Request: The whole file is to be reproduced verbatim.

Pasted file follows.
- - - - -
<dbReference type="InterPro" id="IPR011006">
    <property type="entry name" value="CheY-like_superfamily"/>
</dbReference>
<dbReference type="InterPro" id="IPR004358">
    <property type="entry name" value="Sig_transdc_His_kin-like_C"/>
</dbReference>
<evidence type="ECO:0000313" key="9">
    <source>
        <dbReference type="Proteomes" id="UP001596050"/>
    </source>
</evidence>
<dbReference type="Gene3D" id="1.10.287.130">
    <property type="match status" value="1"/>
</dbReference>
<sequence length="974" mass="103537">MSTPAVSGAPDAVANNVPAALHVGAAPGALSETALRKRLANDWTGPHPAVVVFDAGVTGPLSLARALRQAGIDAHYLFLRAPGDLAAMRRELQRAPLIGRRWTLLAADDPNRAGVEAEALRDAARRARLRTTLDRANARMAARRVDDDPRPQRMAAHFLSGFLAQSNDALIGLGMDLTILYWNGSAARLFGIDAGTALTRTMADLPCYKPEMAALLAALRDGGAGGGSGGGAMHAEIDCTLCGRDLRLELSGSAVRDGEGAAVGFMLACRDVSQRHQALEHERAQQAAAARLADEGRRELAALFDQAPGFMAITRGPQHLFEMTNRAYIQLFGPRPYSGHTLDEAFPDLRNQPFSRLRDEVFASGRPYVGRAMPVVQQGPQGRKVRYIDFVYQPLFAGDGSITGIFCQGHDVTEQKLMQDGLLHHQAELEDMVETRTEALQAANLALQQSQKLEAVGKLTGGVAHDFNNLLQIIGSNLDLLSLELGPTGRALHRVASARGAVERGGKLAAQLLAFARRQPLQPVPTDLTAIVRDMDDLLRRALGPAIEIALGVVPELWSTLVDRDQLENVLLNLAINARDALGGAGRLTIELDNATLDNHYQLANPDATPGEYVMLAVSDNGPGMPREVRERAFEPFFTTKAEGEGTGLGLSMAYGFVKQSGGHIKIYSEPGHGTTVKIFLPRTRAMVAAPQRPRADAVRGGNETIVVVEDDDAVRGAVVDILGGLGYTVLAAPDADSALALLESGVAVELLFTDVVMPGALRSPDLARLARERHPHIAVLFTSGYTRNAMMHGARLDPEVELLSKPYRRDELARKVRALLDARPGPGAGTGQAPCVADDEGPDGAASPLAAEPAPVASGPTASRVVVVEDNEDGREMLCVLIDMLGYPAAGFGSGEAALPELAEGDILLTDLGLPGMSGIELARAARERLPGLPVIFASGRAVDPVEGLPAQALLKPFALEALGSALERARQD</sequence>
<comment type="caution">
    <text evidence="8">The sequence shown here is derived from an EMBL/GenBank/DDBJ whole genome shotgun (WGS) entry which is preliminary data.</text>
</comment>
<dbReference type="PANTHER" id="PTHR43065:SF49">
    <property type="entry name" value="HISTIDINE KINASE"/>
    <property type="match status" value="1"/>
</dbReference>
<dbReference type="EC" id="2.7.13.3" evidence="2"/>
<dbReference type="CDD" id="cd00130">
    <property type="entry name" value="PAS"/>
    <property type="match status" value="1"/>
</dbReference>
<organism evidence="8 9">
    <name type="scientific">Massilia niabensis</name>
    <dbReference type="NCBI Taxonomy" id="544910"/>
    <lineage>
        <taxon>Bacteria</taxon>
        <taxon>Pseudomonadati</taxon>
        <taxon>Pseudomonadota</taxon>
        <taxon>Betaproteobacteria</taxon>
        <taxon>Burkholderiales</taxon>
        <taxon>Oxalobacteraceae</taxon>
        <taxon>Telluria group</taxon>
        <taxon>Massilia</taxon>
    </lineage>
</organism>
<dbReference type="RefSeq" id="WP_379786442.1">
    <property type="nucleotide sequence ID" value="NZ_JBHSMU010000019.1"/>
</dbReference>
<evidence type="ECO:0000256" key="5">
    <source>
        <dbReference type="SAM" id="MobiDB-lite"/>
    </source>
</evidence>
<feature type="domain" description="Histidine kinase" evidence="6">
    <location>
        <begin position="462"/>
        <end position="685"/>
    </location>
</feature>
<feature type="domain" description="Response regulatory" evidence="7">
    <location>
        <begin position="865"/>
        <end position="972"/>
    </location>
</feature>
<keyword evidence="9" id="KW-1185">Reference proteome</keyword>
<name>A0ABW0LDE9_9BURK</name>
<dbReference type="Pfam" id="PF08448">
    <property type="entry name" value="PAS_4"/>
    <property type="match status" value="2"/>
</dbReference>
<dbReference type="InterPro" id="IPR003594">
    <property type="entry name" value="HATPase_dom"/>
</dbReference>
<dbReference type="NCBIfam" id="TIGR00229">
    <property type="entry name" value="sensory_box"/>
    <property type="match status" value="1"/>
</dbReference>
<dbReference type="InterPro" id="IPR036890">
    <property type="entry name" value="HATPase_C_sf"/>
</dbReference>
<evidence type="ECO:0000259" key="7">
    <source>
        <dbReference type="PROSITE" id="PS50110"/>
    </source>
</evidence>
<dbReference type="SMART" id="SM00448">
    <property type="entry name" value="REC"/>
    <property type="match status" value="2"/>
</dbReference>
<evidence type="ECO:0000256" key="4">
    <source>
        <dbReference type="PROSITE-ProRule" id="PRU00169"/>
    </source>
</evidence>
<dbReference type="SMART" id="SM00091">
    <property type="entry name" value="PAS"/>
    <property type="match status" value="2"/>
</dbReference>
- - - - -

<dbReference type="InterPro" id="IPR011006">
    <property type="entry name" value="CheY-like_superfamily"/>
</dbReference>
<dbReference type="InterPro" id="IPR004358">
    <property type="entry name" value="Sig_transdc_His_kin-like_C"/>
</dbReference>
<evidence type="ECO:0000313" key="9">
    <source>
        <dbReference type="Proteomes" id="UP001596050"/>
    </source>
</evidence>
<dbReference type="Gene3D" id="1.10.287.130">
    <property type="match status" value="1"/>
</dbReference>
<sequence length="974" mass="103537">MSTPAVSGAPDAVANNVPAALHVGAAPGALSETALRKRLANDWTGPHPAVVVFDAGVTGPLSLARALRQAGIDAHYLFLRAPGDLAAMRRELQRAPLIGRRWTLLAADDPNRAGVEAEALRDAARRARLRTTLDRANARMAARRVDDDPRPQRMAAHFLSGFLAQSNDALIGLGMDLTILYWNGSAARLFGIDAGTALTRTMADLPCYKPEMAALLAALRDGGAGGGSGGGAMHAEIDCTLCGRDLRLELSGSAVRDGEGAAVGFMLACRDVSQRHQALEHERAQQAAAARLADEGRRELAALFDQAPGFMAITRGPQHLFEMTNRAYIQLFGPRPYSGHTLDEAFPDLRNQPFSRLRDEVFASGRPYVGRAMPVVQQGPQGRKVRYIDFVYQPLFAGDGSITGIFCQGHDVTEQKLMQDGLLHHQAELEDMVETRTEALQAANLALQQSQKLEAVGKLTGGVAHDFNNLLQIIGSNLDLLSLELGPTGRALHRVASARGAVERGGKLAAQLLAFARRQPLQPVPTDLTAIVRDMDDLLRRALGPAIEIALGVVPELWSTLVDRDQLENVLLNLAINARDALGGAGRLTIELDNATLDNHYQLANPDATPGEYVMLAVSDNGPGMPREVRERAFEPFFTTKAEGEGTGLGLSMAYGFVKQSGGHIKIYSEPGHGTTVKIFLPRTRAMVAAPQRPRADAVRGGNETIVVVEDDDAVRGAVVDILGGLGYTVLAAPDADSALALLESGVAVELLFTDVVMPGALRSPDLARLARERHPHIAVLFTSGYTRNAMMHGARLDPEVELLSKPYRRDELARKVRALLDARPGPGAGTGQAPCVADDEGPDGAASPLAAEPAPVASGPTASRVVVVEDNEDGREMLCVLIDMLGYPAAGFGSGEAALPELAEGDILLTDLGLPGMSGIELARAARERLPGLPVIFASGRAVDPVEGLPAQALLKPFALEALGSALERARQD</sequence>
<comment type="caution">
    <text evidence="8">The sequence shown here is derived from an EMBL/GenBank/DDBJ whole genome shotgun (WGS) entry which is preliminary data.</text>
</comment>
<dbReference type="PANTHER" id="PTHR43065:SF49">
    <property type="entry name" value="HISTIDINE KINASE"/>
    <property type="match status" value="1"/>
</dbReference>
<dbReference type="EC" id="2.7.13.3" evidence="2"/>
<dbReference type="CDD" id="cd00130">
    <property type="entry name" value="PAS"/>
    <property type="match status" value="1"/>
</dbReference>
<organism evidence="8 9">
    <name type="scientific">Massilia niabensis</name>
    <dbReference type="NCBI Taxonomy" id="544910"/>
    <lineage>
        <taxon>Bacteria</taxon>
        <taxon>Pseudomonadati</taxon>
        <taxon>Pseudomonadota</taxon>
        <taxon>Betaproteobacteria</taxon>
        <taxon>Burkholderiales</taxon>
        <taxon>Oxalobacteraceae</taxon>
        <taxon>Telluria group</taxon>
        <taxon>Massilia</taxon>
    </lineage>
</organism>
<dbReference type="RefSeq" id="WP_379786442.1">
    <property type="nucleotide sequence ID" value="NZ_JBHSMU010000019.1"/>
</dbReference>
<evidence type="ECO:0000256" key="5">
    <source>
        <dbReference type="SAM" id="MobiDB-lite"/>
    </source>
</evidence>
<feature type="domain" description="Histidine kinase" evidence="6">
    <location>
        <begin position="462"/>
        <end position="685"/>
    </location>
</feature>
<feature type="domain" description="Response regulatory" evidence="7">
    <location>
        <begin position="865"/>
        <end position="972"/>
    </location>
</feature>
<keyword evidence="9" id="KW-1185">Reference proteome</keyword>
<name>A0ABW0LDE9_9BURK</name>
<dbReference type="Pfam" id="PF08448">
    <property type="entry name" value="PAS_4"/>
    <property type="match status" value="2"/>
</dbReference>
<dbReference type="InterPro" id="IPR003594">
    <property type="entry name" value="HATPase_dom"/>
</dbReference>
<dbReference type="NCBIfam" id="TIGR00229">
    <property type="entry name" value="sensory_box"/>
    <property type="match status" value="1"/>
</dbReference>
<dbReference type="InterPro" id="IPR036890">
    <property type="entry name" value="HATPase_C_sf"/>
</dbReference>
<evidence type="ECO:0000259" key="7">
    <source>
        <dbReference type="PROSITE" id="PS50110"/>
    </source>
</evidence>
<dbReference type="SMART" id="SM00448">
    <property type="entry name" value="REC"/>
    <property type="match status" value="2"/>
</dbReference>
<evidence type="ECO:0000256" key="4">
    <source>
        <dbReference type="PROSITE-ProRule" id="PRU00169"/>
    </source>
</evidence>
<dbReference type="SMART" id="SM00091">
    <property type="entry name" value="PAS"/>
    <property type="match status" value="2"/>
</dbReference>